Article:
Case study 5:
New data from the Greater Caucasus
Pre- and post
congress field surveys
The Institute of Botany of the Georgian Academy of
Sciences kindly hosted a week-long pre-Congress tour
of the Minor and Central Caucasus mountains that included
a memorable visit to Mt Kazbegi (Prof. G. Nakhutshrishvili
and Dr O. Abdaladze). The greater Kazbegi region is
situated in the part of the Great Caucasus that is the
richest in endemics. 26% of the angiosperms of the Khevi
flora are endemic. The flora of the Khevi region numbers
more than 1100 species of vascular plants. Although
there are about 6000 species registered in the whole
Caucasus, 4130 of them occur in Georgia. Most of the
genera and species of the Khevi flora belong to the
family Asteraceae. The number of genera and species
of certain families present in the region decreases
in the following order: Poaceae, Rosaceae, Fabaceae,
Scrophulariaceae. The region is widely known as the
source of many agricultural and horticultural species
and ornamental plants now common Europe and elsewhere.
Below 1900 m a.s.l. the climate is moderately humid,
winter is relatively dry and cold, and summer is long.
1."Mt kazbegi, Central Caucasus"
2, "Georgia Krummholz ( crippled wood)-Birch"(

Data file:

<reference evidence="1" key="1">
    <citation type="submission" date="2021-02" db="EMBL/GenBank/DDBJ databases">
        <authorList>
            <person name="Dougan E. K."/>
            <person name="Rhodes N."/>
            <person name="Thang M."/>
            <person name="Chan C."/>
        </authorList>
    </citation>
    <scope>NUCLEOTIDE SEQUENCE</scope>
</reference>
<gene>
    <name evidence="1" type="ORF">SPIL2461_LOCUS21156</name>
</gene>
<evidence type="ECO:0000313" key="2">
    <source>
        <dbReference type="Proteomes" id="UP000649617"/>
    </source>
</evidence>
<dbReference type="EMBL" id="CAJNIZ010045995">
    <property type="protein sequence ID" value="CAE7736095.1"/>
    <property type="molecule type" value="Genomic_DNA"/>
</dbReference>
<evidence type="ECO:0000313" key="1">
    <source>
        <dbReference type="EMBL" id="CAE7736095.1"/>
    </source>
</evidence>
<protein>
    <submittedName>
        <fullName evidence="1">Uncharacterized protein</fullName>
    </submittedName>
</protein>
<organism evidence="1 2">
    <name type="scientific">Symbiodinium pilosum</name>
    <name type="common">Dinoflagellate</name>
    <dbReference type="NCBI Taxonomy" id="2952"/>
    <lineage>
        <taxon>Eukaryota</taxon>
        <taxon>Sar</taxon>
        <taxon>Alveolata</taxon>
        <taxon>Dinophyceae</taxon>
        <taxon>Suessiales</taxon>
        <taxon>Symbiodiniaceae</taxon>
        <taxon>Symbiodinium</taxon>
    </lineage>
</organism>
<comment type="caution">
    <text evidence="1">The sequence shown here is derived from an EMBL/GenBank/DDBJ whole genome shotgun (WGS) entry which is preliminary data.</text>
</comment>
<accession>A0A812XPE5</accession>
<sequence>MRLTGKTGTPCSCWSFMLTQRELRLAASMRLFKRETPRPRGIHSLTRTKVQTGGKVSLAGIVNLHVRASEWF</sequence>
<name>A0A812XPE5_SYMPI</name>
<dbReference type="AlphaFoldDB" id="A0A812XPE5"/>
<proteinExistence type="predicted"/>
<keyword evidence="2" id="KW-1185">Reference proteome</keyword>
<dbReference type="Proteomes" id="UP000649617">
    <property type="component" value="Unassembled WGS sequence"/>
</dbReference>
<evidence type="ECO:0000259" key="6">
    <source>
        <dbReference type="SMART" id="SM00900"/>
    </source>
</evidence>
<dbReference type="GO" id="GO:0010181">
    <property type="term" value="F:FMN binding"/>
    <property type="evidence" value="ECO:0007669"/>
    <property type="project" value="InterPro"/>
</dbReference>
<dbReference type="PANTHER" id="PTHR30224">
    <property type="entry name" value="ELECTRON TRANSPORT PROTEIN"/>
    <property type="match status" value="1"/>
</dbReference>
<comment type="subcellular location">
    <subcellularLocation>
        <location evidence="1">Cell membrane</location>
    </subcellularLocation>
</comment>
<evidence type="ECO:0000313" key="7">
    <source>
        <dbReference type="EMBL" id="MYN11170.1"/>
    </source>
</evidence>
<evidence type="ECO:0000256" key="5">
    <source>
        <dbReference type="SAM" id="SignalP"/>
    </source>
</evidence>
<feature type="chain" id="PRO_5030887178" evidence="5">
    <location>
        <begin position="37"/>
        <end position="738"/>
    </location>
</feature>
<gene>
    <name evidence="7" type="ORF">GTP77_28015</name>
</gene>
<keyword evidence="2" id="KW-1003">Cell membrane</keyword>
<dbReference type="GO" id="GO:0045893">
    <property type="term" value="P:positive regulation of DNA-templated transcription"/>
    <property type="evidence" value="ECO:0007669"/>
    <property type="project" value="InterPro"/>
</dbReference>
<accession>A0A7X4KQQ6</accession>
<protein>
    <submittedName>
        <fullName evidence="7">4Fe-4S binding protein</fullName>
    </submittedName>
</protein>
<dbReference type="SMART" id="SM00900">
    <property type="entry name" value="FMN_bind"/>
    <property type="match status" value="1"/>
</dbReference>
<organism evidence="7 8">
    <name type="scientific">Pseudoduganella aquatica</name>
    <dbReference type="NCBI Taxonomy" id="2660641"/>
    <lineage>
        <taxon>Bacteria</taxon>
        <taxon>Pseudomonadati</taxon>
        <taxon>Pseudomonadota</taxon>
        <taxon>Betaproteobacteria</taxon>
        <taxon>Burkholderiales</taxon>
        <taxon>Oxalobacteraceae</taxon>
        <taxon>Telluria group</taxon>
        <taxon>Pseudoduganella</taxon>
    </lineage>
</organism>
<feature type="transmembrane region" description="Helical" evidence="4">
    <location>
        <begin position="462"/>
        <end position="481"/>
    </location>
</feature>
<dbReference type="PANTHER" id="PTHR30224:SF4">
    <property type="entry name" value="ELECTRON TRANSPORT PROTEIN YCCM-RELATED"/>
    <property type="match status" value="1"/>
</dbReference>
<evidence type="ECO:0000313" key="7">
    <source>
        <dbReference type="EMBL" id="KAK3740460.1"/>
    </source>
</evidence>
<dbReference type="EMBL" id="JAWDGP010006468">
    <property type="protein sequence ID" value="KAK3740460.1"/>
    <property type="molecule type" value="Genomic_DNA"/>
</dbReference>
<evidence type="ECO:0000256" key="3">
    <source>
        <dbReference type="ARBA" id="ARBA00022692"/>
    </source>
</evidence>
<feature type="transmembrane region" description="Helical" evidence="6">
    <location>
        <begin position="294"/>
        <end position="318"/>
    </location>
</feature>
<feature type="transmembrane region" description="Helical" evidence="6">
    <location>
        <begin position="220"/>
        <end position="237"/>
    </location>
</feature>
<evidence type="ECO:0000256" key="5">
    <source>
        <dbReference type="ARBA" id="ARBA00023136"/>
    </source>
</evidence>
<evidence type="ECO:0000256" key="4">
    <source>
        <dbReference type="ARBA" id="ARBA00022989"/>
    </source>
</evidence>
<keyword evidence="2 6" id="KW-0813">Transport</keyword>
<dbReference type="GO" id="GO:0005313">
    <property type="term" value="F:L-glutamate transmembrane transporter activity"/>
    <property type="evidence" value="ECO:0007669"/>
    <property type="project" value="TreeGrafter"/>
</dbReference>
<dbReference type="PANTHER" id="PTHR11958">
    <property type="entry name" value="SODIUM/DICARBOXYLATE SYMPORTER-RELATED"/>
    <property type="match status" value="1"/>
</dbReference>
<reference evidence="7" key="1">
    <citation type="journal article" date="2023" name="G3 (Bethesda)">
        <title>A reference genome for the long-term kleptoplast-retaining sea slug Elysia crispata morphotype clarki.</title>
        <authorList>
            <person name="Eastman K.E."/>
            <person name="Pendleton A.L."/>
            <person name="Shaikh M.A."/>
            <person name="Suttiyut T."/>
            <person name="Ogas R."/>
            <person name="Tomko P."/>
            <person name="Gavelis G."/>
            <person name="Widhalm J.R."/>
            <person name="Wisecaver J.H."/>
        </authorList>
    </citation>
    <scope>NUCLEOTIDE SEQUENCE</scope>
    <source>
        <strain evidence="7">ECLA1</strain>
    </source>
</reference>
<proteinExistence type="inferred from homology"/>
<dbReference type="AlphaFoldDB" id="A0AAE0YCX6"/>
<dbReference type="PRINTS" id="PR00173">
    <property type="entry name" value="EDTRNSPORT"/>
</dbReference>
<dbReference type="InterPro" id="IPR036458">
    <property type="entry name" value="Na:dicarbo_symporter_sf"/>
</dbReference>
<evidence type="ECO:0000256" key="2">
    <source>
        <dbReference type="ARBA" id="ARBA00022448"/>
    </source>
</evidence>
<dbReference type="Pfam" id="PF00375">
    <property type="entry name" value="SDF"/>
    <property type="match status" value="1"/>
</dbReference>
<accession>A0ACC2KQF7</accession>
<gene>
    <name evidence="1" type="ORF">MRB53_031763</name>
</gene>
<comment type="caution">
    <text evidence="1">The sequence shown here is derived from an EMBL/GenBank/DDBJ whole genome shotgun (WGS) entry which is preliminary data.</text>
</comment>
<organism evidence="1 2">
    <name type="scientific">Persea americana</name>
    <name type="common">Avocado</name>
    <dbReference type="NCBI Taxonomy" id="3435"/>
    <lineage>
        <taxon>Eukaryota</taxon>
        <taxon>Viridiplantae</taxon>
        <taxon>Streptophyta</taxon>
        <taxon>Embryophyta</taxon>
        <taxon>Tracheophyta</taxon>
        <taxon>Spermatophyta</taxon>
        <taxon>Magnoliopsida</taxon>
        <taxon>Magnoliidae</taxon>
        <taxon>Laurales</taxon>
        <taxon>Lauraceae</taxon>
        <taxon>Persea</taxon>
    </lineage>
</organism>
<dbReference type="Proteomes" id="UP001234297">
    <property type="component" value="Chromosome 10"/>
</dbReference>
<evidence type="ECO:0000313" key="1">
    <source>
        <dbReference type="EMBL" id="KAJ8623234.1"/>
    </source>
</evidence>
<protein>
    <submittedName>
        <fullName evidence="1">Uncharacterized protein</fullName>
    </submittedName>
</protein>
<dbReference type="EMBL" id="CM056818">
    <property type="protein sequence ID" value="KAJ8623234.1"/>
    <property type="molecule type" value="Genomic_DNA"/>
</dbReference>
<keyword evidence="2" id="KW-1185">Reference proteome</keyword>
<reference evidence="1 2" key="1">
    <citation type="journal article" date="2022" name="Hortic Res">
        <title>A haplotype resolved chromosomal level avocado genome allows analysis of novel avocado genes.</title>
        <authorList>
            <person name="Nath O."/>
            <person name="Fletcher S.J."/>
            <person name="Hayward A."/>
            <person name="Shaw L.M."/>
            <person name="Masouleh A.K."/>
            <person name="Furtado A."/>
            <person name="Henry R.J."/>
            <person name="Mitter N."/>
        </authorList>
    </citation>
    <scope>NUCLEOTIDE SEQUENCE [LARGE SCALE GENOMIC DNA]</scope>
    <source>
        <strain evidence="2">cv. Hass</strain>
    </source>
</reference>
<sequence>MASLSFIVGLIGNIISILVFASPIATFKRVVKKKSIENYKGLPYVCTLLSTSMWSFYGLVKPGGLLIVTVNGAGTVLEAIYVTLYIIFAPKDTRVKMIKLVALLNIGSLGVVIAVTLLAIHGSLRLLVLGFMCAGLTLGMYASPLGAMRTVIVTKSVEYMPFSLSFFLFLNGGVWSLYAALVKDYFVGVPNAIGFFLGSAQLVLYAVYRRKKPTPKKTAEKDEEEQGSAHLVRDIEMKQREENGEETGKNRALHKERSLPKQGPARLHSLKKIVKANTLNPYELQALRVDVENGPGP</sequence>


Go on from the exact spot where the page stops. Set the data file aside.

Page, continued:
Betula litwinowii) Mt Kazbegi Georgia.
3."Subalpine (Anemonastrum sp) Mt Kazbegi, Georgia"
The mean temperature of the coldest months
(December, January) ranges from -3°C to -6°C
(the extreme is -28°C). Above 3,400 m a.s.l. The
climate is moderately humid with persistent snow and
glaciers. Two zones are distinguished: the nival (3400-4300m)
and glacial (above 4300m). The average annual precipitation
is 1000-1200m. The number of days with precipitation
amounts to 170 per year. Precipitation is only as snow
in the glacial zone. The mean winter temperature is
-10°C (the extreme is -33°C) [Notes from G.
Nakhutshrishvili, O. Abdaladze and A. Kikodze, in press].
The tour was extraordinarily successful, made all the
more so by the legendary hospitality of the Georgian
people and the highly professional staff of the Institute.
The IBC ‘tourists’ were able to see firsthand
some of the world’s finest alpine and sub-alpine
vegetation. CBM staff ( A. & P. Gillison) took the
oportunity to establish a number of transects ranging
from 302 to 2650 m a.s.l.. The data from these transects
has made an important contribution to the VegClass©
database and helped fill in gaps that have been lacking
for high elevation, inland areas subject to continental